With survivors of the Feb. 14 mass shooting in Parkland, Fla. — which killed 17 — and other advocates calling for Congress to take action to prevent future school shootings, gun laws like Maryland’s are being debated on a national scale.
Maryland, which already had tough gun laws compared with many other states, in 2013 became one of a few states that passed even stricter laws regulating firearms after the December 2012 massacre of 26 at Sandy Hook Elementary School in Newtown, Conn.
The pro-gun-control Brady Campaign ranks Maryland’s gun laws the seventh-strictest in the country.
These are some provisions of the 2013 law and previous statutes:
The 2013 law:
- Bans the sale or transfer of 45 firearms defined as assault weapons, including AR-15 models similar to that used in Parkland and other recent mass shootings. Individuals who owned such guns before Oct. 1, 2013, may continue to possess them.
- Bans the manufacturing, sale or transfer of detachable magazines with a capacity of more than 10 rounds of ammunition.
- Prohibits possession of so-called “cop-killer” bullets during the commission of a crime of violence.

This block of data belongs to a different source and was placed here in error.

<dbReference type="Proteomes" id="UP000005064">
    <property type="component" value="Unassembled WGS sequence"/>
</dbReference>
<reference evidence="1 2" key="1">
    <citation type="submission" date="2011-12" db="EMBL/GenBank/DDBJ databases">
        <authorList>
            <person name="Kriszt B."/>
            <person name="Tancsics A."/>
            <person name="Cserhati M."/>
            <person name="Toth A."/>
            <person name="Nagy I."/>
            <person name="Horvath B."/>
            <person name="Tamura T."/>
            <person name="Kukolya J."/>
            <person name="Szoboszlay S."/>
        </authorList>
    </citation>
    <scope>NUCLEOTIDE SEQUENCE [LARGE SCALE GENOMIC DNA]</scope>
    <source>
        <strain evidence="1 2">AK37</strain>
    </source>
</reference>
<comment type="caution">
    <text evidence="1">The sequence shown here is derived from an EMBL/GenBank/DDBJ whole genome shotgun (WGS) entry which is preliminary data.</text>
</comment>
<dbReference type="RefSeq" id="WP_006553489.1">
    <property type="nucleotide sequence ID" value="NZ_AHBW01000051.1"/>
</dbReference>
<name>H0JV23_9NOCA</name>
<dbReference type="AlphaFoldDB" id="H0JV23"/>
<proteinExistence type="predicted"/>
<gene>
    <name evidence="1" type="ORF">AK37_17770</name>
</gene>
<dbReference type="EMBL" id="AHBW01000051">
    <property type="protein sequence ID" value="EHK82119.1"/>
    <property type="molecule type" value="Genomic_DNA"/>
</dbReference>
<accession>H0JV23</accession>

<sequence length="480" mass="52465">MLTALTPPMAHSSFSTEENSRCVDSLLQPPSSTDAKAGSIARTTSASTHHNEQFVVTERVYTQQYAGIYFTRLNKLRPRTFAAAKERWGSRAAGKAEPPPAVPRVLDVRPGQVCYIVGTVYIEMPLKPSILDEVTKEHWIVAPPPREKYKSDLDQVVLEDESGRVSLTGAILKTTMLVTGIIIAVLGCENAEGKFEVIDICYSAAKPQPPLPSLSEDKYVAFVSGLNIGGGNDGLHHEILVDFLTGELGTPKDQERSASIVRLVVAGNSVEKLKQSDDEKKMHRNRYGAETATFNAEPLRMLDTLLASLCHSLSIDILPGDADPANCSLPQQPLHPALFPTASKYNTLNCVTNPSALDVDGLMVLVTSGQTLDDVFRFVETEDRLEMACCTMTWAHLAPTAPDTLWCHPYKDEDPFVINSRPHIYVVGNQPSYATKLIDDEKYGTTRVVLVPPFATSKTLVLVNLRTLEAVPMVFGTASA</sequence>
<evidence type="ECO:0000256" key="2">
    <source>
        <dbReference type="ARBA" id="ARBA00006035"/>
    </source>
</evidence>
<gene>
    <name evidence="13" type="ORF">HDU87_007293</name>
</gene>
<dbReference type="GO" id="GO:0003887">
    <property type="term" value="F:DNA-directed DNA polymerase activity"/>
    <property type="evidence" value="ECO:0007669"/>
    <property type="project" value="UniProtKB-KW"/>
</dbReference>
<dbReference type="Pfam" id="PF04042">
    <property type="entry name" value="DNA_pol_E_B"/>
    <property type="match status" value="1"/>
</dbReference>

- Creates a licensing system for the purchase of handguns under which individuals are required to undergo a criminal background check and to be fingerprinted. Applicants must certify under penalty of perjury that they are not prohibited by state of federal law from owning a handgun. Most applicants must complete a certified firearms training course.
- Requires gun dealers to keep records of all firearms transactions and the state police to inspect dealers’ inventory and records every two years.
- Restricts possession of firearms by individuals with a history of mental illness.
- Bans certain categories of people from owning rifles or shotguns, including those with criminal convictions, mental illnesses or drug addictions.
- Prohibit sale and possession of 15 specific handguns classified as “assault pistols.”
- Ban people convicted of crimes involving violence or drugs from possessing regulated firearms, including the assault weapons whose sale was banned in 2013.
- Require firearms dealers to be licensed by the state.
- Require individuals carrying handguns, concealed or not, to obtain a permit from Maryland State Police, for which they must have a “good and substantial reason” to do so. In practice, few are issued such permits.
- Require handguns manufactured after 2002 and sold in Maryland to have internal trigger locks.
Source: Department of Legislative Services